The pandemic, which closed factories and transport links around the world, has compounded growing doubts about the reliability of long supply chains—particularly those involving China—when tariffs and other trade barriers are on the rise.

The coronavirus “has led firms to re-evaluate their global value chain strategies, and specifically the degree of reliance on supply chain partners in China,” said Davin Chor, an economist at Dartmouth College.

But it isn’t easy for businesses to ensure they have alternative sources if China or any other critical supplier goes through another lockdown or is hit by a different natural disaster.

Pol Antràs, an economist at Harvard University, said a key feature of many modern supply chains is that they are “relational” in that producers of finished consumer goods rely on suppliers for highly customized parts that are ordered to precise specifications.

“Suppliers don’t come out of thin air,” he said. “You can’t easily substitute away.”

Whatever the challenges, policy makers expect supply chains to be altered because of the pandemic and what are likely to be long-lasting trade tensions between the U.S. and China.

Supply chains were already changing because of the China-U.S. trade war. Some companies were shifting manufacturing out of China to countries such as Vietnam to avoid tariffs on goods destined for the U.S.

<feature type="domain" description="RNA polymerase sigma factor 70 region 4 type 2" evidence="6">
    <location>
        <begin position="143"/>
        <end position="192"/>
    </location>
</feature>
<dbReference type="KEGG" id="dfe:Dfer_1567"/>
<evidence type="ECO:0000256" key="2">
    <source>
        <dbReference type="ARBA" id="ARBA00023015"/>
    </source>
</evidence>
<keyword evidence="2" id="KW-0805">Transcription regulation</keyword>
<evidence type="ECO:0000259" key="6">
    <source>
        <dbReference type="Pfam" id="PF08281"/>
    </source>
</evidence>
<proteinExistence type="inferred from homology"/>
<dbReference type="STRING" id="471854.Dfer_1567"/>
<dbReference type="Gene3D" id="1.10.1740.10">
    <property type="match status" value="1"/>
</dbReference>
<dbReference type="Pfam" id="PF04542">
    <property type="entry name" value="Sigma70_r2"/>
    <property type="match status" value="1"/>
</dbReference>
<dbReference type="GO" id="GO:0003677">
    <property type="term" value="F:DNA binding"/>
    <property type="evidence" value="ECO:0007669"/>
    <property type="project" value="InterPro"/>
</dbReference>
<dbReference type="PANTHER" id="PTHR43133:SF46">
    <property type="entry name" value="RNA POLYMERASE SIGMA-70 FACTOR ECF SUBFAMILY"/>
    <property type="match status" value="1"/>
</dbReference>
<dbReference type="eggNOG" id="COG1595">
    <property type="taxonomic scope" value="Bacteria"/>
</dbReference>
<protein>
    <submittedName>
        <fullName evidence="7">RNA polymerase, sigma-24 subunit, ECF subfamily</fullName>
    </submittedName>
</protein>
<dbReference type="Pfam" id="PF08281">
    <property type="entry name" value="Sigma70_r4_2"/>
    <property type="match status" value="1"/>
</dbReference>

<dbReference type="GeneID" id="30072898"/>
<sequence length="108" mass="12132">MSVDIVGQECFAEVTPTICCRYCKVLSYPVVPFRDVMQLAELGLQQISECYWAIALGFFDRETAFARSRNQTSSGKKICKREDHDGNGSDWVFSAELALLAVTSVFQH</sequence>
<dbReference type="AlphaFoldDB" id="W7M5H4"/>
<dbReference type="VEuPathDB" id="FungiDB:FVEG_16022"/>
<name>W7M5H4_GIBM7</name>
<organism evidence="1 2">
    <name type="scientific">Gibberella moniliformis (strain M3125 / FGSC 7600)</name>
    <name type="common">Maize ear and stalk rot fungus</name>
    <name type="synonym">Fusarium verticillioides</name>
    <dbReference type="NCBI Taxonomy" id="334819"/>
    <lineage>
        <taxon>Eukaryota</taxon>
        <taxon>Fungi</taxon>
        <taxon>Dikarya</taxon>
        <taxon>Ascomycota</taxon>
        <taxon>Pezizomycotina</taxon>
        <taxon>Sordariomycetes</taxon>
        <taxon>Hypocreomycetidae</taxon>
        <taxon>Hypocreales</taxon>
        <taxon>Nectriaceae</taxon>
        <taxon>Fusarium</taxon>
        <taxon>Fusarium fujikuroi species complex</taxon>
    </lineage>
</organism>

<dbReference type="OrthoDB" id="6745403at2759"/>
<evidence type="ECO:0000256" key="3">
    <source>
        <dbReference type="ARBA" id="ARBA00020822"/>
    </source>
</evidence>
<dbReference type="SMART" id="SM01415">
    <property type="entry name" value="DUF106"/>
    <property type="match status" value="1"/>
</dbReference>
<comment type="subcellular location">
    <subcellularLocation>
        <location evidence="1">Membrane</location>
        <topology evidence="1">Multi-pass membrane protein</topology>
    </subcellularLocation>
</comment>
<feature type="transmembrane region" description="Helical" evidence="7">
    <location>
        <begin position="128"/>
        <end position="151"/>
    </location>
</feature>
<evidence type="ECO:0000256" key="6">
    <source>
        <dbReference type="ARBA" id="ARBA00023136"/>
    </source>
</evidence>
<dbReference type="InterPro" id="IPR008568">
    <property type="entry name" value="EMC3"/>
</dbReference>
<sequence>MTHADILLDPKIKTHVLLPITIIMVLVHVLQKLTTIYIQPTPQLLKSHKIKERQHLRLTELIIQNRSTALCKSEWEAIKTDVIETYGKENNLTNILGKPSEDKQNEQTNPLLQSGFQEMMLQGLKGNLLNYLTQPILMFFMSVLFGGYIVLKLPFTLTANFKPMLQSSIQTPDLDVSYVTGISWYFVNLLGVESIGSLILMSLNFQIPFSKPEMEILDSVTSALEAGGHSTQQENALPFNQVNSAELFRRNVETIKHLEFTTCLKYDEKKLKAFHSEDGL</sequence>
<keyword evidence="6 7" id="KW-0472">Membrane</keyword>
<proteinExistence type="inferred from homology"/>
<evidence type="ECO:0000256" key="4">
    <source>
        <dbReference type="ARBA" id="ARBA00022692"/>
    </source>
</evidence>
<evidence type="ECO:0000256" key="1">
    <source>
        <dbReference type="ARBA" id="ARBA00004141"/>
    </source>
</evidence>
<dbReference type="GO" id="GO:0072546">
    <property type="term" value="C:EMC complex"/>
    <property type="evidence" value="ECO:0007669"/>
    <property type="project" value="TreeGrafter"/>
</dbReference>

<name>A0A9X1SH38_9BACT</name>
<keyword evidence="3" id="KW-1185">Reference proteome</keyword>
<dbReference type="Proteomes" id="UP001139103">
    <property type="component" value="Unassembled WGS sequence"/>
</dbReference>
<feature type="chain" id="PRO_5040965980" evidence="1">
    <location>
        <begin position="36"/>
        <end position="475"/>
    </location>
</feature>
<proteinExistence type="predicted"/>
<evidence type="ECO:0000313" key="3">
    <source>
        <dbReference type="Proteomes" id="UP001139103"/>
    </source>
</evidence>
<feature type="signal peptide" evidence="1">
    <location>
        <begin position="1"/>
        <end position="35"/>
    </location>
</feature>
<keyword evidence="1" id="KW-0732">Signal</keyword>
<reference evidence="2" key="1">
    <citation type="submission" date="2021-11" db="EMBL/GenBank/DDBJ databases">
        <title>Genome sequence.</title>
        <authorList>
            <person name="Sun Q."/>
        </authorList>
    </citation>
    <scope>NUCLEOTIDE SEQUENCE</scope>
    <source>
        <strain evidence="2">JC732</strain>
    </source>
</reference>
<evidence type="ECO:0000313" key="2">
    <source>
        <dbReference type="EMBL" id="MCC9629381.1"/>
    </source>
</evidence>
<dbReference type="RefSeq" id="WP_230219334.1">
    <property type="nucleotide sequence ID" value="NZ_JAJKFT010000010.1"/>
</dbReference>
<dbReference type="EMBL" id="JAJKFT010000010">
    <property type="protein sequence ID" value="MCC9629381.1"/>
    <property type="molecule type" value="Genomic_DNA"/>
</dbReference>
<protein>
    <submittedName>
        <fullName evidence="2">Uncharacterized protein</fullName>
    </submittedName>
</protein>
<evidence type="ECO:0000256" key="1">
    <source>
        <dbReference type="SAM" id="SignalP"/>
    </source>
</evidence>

Moreover, the technology industry was also caught in the middle of the U.S. government’s efforts to cripple Huawei Technologies Co., which it regards as a potential security threat—something Huawei and Beijing deny.

The Trump administration has introduced measures that make it hard for U.S. companies as well as foreign companies using American technology to sell supplies to Huawei.

The U.S. campaign against Huawei is driving China to work on its own processor designs to reduce its reliance on foreign technology.

During the global rush to secure adequate supplies of protective clothing and other medical essentials, governments have also increased their scrutiny of supply chains because of fears that they could fail when most needed.

According to the Geneva-based trade-monitoring group Global Trade Alert, 85 countries have imposed 186 new controls on exports of medical equipment and medicines since the start of this year, while 27 countries have imposed 37 new restrictions on food exports.

A number of governments, including the U.S., are taking steps to increase domestic production of those essentials, while the U.K. is searching for ways to cut its reliance on imported medical supplies.

The U.K. government says Project Defend, as it is known, isn’t specifically aimed at China, and Japan’s government has made the same assertion about a $2.2 billion project to help companies get around supply-chain blockages. But in both cases, Chinese suppliers are likely to be among those for which alternatives must be found.

Meanwhile, some countries spy an opportunity as policy makers and multinationals diversify sources of supply. For instance, the European Bank for Reconstruction and Development is helping the eastern members of the European Union to promote themselves as stable supply bases.

“Could this crisis create an opportunity for diversification?” asked Beata Javorcik, the EBRD’s chief economist. “There’s a lot of discussion about shortening global supply chains, about building resilience. Countries that have not been at the top of foreign investors’ lists may get some investment.”